If you’ve ever wondered “what the big deal” is about women and Cary Grant, then you’ve probably never seen His Girl Friday. One of the absolute classic screwball comedies of Hollywood’s Golden Age, it was a definitive role for Grant as a hard-boiled newspaper editor. It’s actually fairly progressive, or at least tries to be, as beautiful star Rosalind Russell plays her reporter role vivaciously and plans to leave the scheming Grant behind her before getting caught up in the news story of the decade. The pair have a comic chemistry that has rarely been seen in the near-75 years since, and the movie moves so fast that you hardly have time to breathe. Every joke ever made about fast-talking 1940s newspapermen had its source in this movie.
It would be a crime to leave foreign romances off this list entirely. The Indian Monsoon Wedding is a little hard to describe, but suffice to say it plays out a little bit like Father of the Bride meets My Big Fat Greek Wedding, except, you know … Indian. The film centers on a father and daughter organizing a huge arranged marriage and family reunion, which offers an interesting inversion of a few typical Hollywood romantic comedy formulas as well as a broad satire on Indian society. It’s consistently funny and was a big domestic hit in India, with a musical adaptation poised to premiere on Broadway this year.
If The Brothers Bloom came out in 2014, we’d probably be looking at Wes Anderson-like success for the film, but way back in 2008, a lot fewer people were familiar with director Rian Johnson. Sure, there were devoted fans of his neo-noir Brick, but it wasn’t until the runaway success of 2012’s Looper that he was put on the map as an ascendant Hollywood director. This earlier tale of con men brothers was a great star vehicle for Adrian Brody and Mark Ruffalo in particular, whose performance then hinted at the comic potential he would later display as Bruce Banner in The Avengers. Rachel Weisz is especially good as the bizarre love interest who gets brought along on a continent-spanning adventure. The complicated plot is a little wonky, but the romance is sweetly endearing and Johnson gives it a fun, globe-trotting panache.
Casablanca is famous as a romance, but it’s really so many things at once. You’ve got the elements of a war film, a noir and a pulpy crime film all swirling around one of screendom’s best cases of natural chemistry between Humphrey Bogart and Ingrid Bergman. If you’ve never actually watched it, you may feel you already know everything there is to know about Casablanca, but it’s so much more than its quotable dialog and “As Time Goes By.” It grabs you and pulls you in immediately—nothing short of great popular entertainment.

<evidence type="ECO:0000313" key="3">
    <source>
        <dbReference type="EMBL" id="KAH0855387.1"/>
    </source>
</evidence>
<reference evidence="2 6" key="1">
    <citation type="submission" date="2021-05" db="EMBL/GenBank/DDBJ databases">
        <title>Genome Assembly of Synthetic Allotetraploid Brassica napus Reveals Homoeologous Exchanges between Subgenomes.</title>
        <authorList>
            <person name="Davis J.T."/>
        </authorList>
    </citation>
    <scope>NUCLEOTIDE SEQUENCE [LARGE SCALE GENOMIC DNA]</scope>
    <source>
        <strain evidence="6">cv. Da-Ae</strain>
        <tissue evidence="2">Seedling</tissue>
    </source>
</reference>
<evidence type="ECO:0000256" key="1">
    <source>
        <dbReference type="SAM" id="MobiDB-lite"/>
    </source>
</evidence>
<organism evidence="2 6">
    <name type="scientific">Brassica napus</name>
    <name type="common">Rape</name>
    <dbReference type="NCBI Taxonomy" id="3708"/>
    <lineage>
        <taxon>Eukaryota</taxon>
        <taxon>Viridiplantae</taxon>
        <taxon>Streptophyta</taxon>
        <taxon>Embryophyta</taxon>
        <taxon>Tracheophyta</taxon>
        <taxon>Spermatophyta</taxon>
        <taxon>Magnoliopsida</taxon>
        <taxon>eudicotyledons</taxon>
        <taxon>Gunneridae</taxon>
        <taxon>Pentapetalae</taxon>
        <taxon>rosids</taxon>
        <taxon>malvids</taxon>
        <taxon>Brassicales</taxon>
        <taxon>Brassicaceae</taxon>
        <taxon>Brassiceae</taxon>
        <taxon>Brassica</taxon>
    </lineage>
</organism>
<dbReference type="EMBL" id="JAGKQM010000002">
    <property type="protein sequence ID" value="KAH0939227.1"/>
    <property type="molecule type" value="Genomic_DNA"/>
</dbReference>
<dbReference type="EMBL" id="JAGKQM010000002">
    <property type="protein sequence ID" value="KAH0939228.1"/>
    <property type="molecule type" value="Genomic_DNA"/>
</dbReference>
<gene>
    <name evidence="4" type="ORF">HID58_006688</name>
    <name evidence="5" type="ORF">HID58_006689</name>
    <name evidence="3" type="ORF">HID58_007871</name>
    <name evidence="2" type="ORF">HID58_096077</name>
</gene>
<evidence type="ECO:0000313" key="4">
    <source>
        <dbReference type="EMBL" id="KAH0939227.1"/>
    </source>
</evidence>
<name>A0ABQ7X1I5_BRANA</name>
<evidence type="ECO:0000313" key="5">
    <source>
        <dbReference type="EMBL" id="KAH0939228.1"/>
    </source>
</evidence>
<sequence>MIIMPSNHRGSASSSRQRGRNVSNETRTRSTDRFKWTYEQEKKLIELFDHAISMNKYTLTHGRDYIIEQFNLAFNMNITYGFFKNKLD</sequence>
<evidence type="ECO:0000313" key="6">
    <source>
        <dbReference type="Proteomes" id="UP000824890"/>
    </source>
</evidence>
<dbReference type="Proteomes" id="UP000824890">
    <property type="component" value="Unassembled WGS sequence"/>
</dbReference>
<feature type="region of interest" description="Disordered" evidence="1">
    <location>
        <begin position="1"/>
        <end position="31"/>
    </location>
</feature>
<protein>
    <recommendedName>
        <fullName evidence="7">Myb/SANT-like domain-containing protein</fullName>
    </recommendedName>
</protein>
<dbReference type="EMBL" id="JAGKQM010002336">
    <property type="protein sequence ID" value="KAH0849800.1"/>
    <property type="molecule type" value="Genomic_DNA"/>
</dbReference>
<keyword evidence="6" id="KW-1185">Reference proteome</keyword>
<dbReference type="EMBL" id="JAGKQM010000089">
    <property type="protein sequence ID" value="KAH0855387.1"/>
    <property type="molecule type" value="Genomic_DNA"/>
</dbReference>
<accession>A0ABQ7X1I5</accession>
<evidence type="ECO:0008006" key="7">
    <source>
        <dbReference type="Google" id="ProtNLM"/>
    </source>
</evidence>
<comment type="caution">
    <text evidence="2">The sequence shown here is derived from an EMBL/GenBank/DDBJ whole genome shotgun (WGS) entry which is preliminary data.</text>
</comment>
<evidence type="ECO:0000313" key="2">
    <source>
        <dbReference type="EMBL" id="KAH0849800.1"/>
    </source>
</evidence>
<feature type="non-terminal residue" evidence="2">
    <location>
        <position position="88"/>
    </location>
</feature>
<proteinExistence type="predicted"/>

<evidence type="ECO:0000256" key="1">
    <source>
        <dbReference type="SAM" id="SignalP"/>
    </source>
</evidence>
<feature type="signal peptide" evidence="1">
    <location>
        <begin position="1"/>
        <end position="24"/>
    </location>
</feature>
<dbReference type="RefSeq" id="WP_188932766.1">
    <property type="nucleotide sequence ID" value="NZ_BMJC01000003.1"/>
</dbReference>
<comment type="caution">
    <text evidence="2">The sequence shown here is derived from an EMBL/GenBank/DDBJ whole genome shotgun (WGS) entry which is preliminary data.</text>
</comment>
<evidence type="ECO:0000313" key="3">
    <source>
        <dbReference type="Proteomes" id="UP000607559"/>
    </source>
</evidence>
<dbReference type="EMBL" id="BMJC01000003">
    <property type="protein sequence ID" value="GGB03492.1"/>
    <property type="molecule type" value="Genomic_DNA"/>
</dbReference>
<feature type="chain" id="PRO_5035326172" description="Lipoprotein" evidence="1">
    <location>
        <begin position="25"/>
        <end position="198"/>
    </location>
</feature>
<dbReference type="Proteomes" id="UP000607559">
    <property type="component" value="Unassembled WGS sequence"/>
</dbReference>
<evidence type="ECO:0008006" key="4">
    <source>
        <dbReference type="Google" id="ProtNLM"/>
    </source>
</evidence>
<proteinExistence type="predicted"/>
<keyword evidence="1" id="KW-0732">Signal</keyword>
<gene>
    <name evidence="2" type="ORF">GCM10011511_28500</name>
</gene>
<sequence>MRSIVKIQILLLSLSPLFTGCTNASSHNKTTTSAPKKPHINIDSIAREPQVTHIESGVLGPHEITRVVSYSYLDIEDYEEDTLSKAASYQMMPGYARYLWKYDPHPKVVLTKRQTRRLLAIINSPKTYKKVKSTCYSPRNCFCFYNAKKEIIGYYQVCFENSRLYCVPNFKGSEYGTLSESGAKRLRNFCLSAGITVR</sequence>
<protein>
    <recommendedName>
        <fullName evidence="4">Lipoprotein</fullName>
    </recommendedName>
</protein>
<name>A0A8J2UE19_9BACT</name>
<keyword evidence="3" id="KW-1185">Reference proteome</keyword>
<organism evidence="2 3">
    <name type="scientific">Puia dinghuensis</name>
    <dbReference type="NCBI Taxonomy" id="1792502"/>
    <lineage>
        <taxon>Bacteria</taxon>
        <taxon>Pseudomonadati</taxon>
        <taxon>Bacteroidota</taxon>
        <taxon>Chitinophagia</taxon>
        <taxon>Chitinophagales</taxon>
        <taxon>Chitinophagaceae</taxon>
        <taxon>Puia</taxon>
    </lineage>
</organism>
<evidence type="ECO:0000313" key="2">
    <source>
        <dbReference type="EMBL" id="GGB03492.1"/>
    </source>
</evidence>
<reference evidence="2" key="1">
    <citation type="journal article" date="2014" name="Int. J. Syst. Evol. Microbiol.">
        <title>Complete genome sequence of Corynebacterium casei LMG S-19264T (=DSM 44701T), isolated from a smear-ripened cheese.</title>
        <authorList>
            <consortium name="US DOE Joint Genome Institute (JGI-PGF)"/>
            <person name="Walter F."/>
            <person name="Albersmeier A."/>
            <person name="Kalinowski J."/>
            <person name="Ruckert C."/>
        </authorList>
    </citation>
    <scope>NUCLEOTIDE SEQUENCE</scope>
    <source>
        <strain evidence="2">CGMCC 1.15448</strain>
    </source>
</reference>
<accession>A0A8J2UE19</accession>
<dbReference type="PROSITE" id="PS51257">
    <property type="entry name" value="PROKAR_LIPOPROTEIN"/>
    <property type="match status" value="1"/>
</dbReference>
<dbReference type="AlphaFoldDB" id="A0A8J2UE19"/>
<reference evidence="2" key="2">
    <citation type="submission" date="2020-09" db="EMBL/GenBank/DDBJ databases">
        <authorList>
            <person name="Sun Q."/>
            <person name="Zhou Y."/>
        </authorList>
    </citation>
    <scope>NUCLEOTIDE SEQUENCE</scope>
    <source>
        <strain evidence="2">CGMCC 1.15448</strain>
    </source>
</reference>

Like Jim Carrey in The Truman Show, Will Ferrell deserved far more popular acclaim for his dramatic turn in Stranger than Fiction. Its excellent magical realism premise would have been enough to make for a promising film, but what Ferrell does here is wondrous—he crafts a character who is uniquely humble, reserved and average. Roger Ebert described the film as being about “quiet, sweet, worthy people,” and that is quite accurate. It’s a film that has an unexpected reserve of dignity, and its central romance between Ferrell and Maggie Gyllenhaal is seemingly mismatched but all the more genuine for it. Their first kiss is one of my favorite romantic film moments—totally vulnerable and adorable.
Now, as he assumes the mantle of The Tonight Show, it may be a good time to finally give Jimmy Fallon his due—although his film career has more than its fair share of bad movies (Taxi, anyone?), he put together an oddly endearing performance in this underrated, underseen flick. The premise makes you think it will simply be about Fallon’s character learning that “love is more important” than his die-hard Boston Red Sox obsession, but it ends up having a slightly deeper perspective on issues of vulnerability and abandonment. Fallon is undeniably charming, both funny and sympathetic. Drew Barrymore on the other hand is rather ditzy as the female lead, but compared to some of these other films Fever Pitch is fun, popcorn entertainment. And it’s a great way to get a sports fan to watch a romantic comedy.
Alright, we’re definitely on the fringes of “romance” now, but there’s still a sweet love story at the center of this down-to-earth comedy with a sci-fi premise. The relationship between Aubrey Plaza and Mark Duplass builds in unconventional and unexpected ways, and the audience is held in suspense throughout because they aren’t sure if either character’s stated feelings are a ruse. The nature of their emotions is very much dependent upon the unknown mental state of Duplass—is he crazy for thinking he can travel through time or simply an eccentric dreamer? The conclusion strikes exactly the right balance between possible payoffs.
If Singin’ in the Rain isn’t the greatest of the classic American film musicals, then it’s at least so close as to make no difference. Sweet, earnest and genial, I personally find it a lot more entertaining than the likes of other romances such as West Side Story or Camelot. The characters are fun, and the music is incredibly infectious. If you’ve never seen it, there’s no way you’ll avoid finding yourself singing “Make ’Em Laugh,” “Moses Supposes,” “Good Morning” or the title track in the days that follow. The movie is like a well-worn pair of jeans that fits perfectly.